Galleries: An explosion of colour and life

When you walk into an exhibition of paintings and feel energy bouncing off the canvases and straight into the unconscious part of your brain which affects your mood, you know that something is working.

This happened to me last Saturday morning when I visited Glasgow’s Annan Gallery to see Meditations on Colour, a body of work by Alison McWhirter consisting of 36 new paintings.

McWhirter is known for her joyously sculptural still lifes of flowers, once described memorably by art historian Colin J Bailey as being laden with “buttery impasto”. This new body of work includes her famously crowd-pleasing still lifes of flowers, but also veers off in a new direction of pure abstraction which has been pared right back to the beautifully crude Scottish linen on which she paints.

The work has been two years in the making; a period during which the artist was hemmed in, not just by lockdown, but by an agonising spinal injury which left her unable to stand up. She was also dealing with the premature death of her elder brother, Alan.

Words and music are as important to McWhirter as pictures. Her titles revel in poetic musical references. Take Alicante Lullaby, an abstract painting zinging with pinks, oranges and a flash of emerald green, – a nod to one of her favourite poets, Sylvia Plath. Then there is On the Echoing Green, an abstract explosion of reds, greens and virginal white, which takes its name from William Blake’s The Ecchoing Green from Songs of Innocence.

As McWhirter points out when we talk a couple of days after I see Meditations on Colour, spending time with a poem – even one line of a poem – conjures up all sorts of physical and emotional responses as she paints.

Later, I root out Plath’s poem, Alicante Lullaby, written while the troubled American-born poet was on honeymoon in Spain in 1956 with Ted Hughes. I settle on the lines, Kumquat-colored trolleys ding as they trundle/Passengers under an indigo fizzle. I look again at a photograph of the painting on my phone. That orange… it’s pure kumquat.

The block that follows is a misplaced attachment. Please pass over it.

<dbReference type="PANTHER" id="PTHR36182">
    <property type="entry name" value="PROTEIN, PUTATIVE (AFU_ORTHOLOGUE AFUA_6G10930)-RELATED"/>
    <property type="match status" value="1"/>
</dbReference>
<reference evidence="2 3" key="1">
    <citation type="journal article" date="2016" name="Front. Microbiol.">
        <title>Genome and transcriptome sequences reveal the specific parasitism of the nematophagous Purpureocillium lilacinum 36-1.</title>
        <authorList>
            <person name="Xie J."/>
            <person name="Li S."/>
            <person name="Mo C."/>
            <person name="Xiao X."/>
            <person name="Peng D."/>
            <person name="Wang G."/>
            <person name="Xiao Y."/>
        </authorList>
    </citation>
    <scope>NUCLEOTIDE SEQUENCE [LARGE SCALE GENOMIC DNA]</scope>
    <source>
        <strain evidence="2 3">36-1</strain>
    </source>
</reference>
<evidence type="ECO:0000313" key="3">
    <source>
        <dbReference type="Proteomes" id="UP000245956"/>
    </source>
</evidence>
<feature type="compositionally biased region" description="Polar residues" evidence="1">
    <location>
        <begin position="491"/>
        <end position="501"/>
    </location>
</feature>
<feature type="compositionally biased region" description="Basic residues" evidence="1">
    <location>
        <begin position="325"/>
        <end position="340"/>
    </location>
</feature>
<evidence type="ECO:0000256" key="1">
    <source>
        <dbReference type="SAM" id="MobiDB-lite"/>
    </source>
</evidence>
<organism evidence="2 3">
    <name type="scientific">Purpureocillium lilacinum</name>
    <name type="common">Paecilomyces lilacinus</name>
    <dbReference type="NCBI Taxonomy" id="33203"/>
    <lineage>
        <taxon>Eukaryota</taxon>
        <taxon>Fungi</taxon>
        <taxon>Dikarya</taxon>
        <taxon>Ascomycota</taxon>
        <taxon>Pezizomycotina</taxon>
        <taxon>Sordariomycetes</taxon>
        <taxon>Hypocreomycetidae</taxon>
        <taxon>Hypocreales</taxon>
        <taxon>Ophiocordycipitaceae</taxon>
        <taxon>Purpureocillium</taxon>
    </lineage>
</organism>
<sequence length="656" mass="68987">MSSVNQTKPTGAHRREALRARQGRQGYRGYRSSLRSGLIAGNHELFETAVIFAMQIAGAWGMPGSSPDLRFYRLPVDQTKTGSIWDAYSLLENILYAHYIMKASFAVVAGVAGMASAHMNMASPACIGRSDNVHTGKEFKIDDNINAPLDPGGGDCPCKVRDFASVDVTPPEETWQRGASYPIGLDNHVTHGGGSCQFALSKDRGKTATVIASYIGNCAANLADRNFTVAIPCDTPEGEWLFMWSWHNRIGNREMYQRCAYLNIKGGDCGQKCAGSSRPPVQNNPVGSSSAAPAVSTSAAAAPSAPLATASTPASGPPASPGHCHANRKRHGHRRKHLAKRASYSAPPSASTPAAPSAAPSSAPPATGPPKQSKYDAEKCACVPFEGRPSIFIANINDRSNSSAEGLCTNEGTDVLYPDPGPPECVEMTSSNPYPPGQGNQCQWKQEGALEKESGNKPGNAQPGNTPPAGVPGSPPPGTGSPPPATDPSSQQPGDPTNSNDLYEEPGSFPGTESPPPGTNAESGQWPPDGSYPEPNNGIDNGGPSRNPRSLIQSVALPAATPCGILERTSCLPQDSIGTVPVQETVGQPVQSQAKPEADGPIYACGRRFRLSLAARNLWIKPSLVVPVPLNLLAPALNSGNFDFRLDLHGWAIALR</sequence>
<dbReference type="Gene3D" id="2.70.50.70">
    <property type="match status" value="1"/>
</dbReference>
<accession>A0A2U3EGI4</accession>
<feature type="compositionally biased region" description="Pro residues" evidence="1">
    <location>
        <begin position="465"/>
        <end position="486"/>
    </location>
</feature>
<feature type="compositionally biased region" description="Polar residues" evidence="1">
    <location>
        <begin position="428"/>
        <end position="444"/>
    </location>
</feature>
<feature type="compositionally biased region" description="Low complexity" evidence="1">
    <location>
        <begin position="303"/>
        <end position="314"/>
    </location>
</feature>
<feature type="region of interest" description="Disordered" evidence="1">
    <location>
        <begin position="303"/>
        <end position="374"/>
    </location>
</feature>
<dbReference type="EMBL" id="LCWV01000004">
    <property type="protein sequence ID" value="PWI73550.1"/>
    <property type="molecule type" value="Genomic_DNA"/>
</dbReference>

The title of this solo exhibition by the Glasgow-based artist is Meditations on Colour – not Meditations in Colour and that one wee vowel shift in a preposition is everything. During lockdown, forced to lie flat for long periods and unable to get to her studio, McWhirter started reading the work of American scientist, writer, and meditation teacher, Jon Kabat-Zinn, who is credited with bringing mindfulness into the mainstream of medicine and society.

“At Christmas time last year, I was on my own a lot,” she says. “I had just lost my brother and I started reading Kabat-Zinn’s books about living with difficult situations. I started to realise that I was lucky in that I have a passion for painting. What I learned from reading his work was that, yes, you can be in pain, but the suffering is optional. Where you go in mind is important.”

As McWhirter admits, her painting has always been about vulnerability, but with this new direction, there is something more visceral in the work, especially in her new figurative paintings of reclining figures.